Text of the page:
I have a secret to admit. I still like Pro Tour cycle racing. I try to talk about my secret to friends who used to listen to me, and they all say that after Floyd Landis tested positive, they lost all faith and interest in the sport.
I have to admit, they have a major point. I mean, look at the facts. Operation Puerto proved two things:
- Many, if not all, major cycle racers are dirty, and probably have been for years.
- Although those major cycle racers have been tested over and over again before or after racing, none of them have ever tested positive for anything.
Therefore I have to think that the dopers are currently winning the constant war between dopers and testers and probably have some unbeatable masking method. Therefore, for Floyd Landis to test positive, especially for a drug that doesn’t really help that much on race day and is more useful for long term training, means to me one of two things:
- Something about Floyd’s monumental “bonk” the previous stage ruined his masking regime OR
- the irregularities in the test process are the result of a concerted effort by French cycling to sabotage non-French, especially American riders, and since they never managed to catch Lance they’ll settle for Floyd.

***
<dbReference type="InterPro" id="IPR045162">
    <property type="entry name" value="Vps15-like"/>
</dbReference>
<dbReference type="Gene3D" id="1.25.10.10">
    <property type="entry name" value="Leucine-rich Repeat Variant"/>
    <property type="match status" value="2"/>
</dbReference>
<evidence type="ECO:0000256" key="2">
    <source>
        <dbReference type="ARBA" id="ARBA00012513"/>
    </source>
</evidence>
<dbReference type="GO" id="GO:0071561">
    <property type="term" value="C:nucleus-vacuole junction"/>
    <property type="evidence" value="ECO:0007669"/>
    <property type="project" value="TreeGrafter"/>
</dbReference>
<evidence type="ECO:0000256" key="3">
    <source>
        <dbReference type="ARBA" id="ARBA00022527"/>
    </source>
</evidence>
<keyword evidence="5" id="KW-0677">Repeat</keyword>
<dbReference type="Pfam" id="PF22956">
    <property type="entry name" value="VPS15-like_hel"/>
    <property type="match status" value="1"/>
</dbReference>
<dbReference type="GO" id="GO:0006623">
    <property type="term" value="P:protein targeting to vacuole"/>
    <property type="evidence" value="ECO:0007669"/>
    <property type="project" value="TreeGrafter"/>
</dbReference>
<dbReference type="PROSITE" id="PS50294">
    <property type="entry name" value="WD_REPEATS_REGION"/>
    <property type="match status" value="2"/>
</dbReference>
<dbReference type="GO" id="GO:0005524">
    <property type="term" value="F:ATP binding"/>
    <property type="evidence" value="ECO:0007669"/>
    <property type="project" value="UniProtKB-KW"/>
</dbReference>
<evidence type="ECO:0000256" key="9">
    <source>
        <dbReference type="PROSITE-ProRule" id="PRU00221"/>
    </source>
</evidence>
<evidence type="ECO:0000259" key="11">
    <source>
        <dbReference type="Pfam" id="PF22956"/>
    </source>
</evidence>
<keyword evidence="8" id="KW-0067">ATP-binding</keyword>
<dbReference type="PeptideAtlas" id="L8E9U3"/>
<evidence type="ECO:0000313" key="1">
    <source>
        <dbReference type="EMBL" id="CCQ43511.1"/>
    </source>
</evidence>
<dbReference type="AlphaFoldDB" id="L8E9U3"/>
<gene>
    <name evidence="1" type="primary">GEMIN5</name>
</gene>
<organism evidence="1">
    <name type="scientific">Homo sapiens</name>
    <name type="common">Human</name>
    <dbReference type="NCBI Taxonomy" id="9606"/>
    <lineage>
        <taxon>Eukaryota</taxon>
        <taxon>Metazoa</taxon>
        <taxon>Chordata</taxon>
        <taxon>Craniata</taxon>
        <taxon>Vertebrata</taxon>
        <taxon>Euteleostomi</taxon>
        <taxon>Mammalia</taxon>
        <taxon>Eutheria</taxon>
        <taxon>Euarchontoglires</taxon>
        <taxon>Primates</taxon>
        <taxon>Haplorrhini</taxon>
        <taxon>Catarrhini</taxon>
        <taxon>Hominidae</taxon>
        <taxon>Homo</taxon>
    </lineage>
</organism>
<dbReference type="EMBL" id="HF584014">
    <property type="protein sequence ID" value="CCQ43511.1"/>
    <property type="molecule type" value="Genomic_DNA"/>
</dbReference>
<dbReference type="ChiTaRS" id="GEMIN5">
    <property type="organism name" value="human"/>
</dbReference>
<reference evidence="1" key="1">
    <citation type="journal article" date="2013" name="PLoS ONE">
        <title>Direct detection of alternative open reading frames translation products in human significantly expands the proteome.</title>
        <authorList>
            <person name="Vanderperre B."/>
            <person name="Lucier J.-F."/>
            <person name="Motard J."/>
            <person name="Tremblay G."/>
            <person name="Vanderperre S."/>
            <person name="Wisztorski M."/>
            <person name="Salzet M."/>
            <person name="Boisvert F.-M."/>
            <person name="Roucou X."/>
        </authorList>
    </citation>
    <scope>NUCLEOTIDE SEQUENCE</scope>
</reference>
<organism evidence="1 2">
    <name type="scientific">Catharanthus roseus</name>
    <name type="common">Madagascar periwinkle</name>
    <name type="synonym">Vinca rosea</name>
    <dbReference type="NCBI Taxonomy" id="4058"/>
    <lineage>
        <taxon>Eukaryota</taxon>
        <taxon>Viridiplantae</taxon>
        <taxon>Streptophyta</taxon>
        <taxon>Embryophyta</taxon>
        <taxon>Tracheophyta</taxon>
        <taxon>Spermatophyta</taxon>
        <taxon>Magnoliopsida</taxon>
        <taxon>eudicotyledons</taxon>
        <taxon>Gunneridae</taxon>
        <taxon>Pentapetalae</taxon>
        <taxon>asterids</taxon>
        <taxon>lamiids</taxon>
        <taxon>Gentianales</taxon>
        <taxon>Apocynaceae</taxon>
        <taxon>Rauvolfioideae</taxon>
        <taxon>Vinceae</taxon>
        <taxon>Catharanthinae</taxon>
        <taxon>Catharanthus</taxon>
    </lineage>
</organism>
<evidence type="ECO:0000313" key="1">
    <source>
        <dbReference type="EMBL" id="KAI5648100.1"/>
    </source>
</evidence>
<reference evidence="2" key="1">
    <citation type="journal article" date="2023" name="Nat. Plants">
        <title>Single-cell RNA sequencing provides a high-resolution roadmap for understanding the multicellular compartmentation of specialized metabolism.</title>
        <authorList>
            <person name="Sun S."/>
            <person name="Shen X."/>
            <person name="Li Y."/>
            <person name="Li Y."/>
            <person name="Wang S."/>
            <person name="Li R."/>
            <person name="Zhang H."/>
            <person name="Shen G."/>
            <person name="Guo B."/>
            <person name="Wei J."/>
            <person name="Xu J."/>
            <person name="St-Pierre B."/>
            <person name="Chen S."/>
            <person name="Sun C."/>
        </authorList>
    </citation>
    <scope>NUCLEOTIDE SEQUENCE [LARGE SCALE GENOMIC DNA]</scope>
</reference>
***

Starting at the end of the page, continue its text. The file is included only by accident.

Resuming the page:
I really want to believe Floyd Landis. I really do. I think he is a great cyclist, and a great hero to those of us who try to keep living our lives through pain. But I wanted to believe in Ivan Basso as well, and he’s as guilty as sin.
But through all the uncertainty, all the cheating and accusations of cheating, I still watch. And I still enjoy it. There is no other sport that combines the extreme sustained athleticism, the team tactics, the agony and the ecstasy. And I’ll be watching Le Tour next month like I’ve watched every year on the edge of my seat.
If anybody cares, here’s what I think from watching the run-up:
- I want Levi Leipheimer to win it but
- Vinokourov will probably win it.
Leipheimer is a great cyclist, and it’s great to see him finally leading a great team, but Vino’s Astana team looked unbeatable at Dauphine-Libre. Two years ago, I blogged about how Vino and George Hincapie were vying to be the next team leaders. Since that time, Hincapie has looked less and less like a potential team leader and Vinokourov has just looked better and better.